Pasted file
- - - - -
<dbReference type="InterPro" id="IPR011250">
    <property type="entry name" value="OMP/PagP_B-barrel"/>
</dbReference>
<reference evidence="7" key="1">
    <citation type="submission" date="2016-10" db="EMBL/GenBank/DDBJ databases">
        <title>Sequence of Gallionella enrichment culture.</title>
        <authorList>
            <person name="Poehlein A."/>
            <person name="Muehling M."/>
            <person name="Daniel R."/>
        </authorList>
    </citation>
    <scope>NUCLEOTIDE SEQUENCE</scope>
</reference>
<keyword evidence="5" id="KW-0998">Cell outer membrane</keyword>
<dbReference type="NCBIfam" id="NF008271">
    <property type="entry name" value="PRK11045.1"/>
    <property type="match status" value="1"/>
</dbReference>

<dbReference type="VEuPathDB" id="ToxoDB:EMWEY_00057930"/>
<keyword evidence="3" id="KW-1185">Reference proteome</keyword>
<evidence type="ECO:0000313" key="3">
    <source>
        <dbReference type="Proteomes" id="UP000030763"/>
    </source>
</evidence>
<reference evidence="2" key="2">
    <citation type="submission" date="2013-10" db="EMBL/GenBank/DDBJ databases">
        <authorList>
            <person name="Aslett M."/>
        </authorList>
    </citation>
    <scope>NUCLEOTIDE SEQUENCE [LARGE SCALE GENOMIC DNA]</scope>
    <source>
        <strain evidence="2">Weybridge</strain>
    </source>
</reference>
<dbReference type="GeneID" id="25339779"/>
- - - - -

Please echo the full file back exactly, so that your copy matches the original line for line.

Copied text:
<dbReference type="InterPro" id="IPR011250">
    <property type="entry name" value="OMP/PagP_B-barrel"/>
</dbReference>
<reference evidence="7" key="1">
    <citation type="submission" date="2016-10" db="EMBL/GenBank/DDBJ databases">
        <title>Sequence of Gallionella enrichment culture.</title>
        <authorList>
            <person name="Poehlein A."/>
            <person name="Muehling M."/>
            <person name="Daniel R."/>
        </authorList>
    </citation>
    <scope>NUCLEOTIDE SEQUENCE</scope>
</reference>
<keyword evidence="5" id="KW-0998">Cell outer membrane</keyword>
<dbReference type="NCBIfam" id="NF008271">
    <property type="entry name" value="PRK11045.1"/>
    <property type="match status" value="1"/>
</dbReference>

<dbReference type="VEuPathDB" id="ToxoDB:EMWEY_00057930"/>
<keyword evidence="3" id="KW-1185">Reference proteome</keyword>
<evidence type="ECO:0000313" key="3">
    <source>
        <dbReference type="Proteomes" id="UP000030763"/>
    </source>
</evidence>
<reference evidence="2" key="2">
    <citation type="submission" date="2013-10" db="EMBL/GenBank/DDBJ databases">
        <authorList>
            <person name="Aslett M."/>
        </authorList>
    </citation>
    <scope>NUCLEOTIDE SEQUENCE [LARGE SCALE GENOMIC DNA]</scope>
    <source>
        <strain evidence="2">Weybridge</strain>
    </source>
</reference>
<dbReference type="GeneID" id="25339779"/>